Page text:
how to serve legal papers BY MAIL in Monaco
As stated in Article 10(a) of the convention, service by mail may only be used in states that have not objected to that technique and in jurisdictions that allow it under their relevant legislation.
There are a number of multinational corporations, enterprises, and people based in the Principality of Monaco that have operations all over the world. One or more of such people may need the intervention of a foreign court or tribunal to establish Monaco Process Service jurisdiction over them. Foreign process and orders may be served in Monaco as long as certain regulations and procedures are followed. In Monaco, there are a few general rules to keep in mind when providing Monaco Process Service.
A quasi-court officer known as a huissier serves as a conduit for the delivery of Monaco Process Service and orders in Monaco. Bailiff, marshal, or sheriff are all possible translations of this phrase in English. Monaco is home to multiple huissiers. In addition to serving Monaco Process Service, they are quite busy since they also conduct other judicial and quasi-judicial tasks. Papers may also be served by diplomatic channels, in addition to the Monaco Process Service methods adhered to, however, this is a time-consuming option.
Unless accompanied by a French translation, no huissier in Monaco is ready to serve documents in a language other than French. Exhibits to papers, such as articles from newspapers, are included in this category. When serving non-French language documents in Monaco, it is vital that the huissier provide a French translation, else the person served may seek to have the service nullified in a Monaco court since the papers delivered were not accompanied by a French translation. In the future, when seeking to enforce an award in Monaco due to poor service, this might present issues. Thus far, it does not appear as though anybody contests the quality of the translation; yet, a translation by a professional translator would seem preferable.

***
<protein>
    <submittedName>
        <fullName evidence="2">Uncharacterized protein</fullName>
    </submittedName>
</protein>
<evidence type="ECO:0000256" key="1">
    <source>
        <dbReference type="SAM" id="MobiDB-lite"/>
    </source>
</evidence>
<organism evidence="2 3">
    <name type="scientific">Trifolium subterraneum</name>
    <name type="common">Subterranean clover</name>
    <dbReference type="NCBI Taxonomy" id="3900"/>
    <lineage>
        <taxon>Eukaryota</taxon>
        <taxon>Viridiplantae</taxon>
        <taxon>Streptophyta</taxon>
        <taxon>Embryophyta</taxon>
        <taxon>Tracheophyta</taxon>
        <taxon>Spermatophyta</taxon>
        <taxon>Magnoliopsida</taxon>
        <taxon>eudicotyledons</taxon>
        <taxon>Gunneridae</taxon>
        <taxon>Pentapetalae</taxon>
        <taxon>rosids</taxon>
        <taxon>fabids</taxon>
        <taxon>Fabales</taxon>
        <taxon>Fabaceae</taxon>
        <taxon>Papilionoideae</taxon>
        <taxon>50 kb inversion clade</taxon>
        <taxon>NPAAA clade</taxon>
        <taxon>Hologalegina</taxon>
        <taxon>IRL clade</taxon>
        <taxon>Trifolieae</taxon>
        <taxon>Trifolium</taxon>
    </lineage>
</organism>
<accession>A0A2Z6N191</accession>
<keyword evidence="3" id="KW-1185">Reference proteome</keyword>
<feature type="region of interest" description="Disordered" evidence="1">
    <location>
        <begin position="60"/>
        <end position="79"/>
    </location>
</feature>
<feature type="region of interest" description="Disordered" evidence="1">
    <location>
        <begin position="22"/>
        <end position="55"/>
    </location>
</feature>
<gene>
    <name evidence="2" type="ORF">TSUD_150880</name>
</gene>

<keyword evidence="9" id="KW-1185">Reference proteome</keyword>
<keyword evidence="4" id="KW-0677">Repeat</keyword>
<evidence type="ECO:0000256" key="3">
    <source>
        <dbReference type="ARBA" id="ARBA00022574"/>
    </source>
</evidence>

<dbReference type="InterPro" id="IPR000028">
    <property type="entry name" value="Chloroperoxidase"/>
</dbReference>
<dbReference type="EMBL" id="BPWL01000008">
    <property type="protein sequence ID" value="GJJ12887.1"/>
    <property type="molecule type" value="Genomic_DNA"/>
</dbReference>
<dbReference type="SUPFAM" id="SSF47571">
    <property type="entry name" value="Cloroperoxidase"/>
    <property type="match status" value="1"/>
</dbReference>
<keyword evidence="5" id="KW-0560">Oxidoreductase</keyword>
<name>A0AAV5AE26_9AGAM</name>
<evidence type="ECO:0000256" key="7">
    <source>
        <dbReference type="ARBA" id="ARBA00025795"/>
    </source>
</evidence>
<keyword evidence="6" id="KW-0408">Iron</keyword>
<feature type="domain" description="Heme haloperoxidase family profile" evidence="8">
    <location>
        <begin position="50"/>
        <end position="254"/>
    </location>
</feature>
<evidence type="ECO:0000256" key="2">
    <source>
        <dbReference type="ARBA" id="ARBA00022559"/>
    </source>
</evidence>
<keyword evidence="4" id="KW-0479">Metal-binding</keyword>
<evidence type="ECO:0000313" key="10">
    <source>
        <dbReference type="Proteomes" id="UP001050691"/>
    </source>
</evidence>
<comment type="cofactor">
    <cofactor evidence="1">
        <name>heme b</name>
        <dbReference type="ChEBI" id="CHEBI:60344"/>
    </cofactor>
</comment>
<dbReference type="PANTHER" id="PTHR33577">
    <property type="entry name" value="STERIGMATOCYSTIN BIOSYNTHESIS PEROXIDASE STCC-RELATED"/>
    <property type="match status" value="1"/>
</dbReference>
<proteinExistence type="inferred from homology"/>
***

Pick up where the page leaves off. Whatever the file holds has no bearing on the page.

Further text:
A huissier must be contacted by a Monaco resident requesting that the documents be served, including translations into French, be provided. The huissier will make every effort to deliver the papers to the person to be served as soon as they are received. The huissier shall deposit the documents with the Mairie and send a registered letter alerting the person to be served of the deposit if the person to be served cannot be traced due to absence or another reason (but not because the person is unknown in Monaco or has left Monaco). Under Monaco law, both methods are considered personal service. After that, the huissier will write up a report in French summarising the experience for the client.
According to the law, the price for the service of process is based on the number of documents served and their size. Each party serviced is charged a separate price. For basic Monaco Process Service, prices might go as high as sixty euros.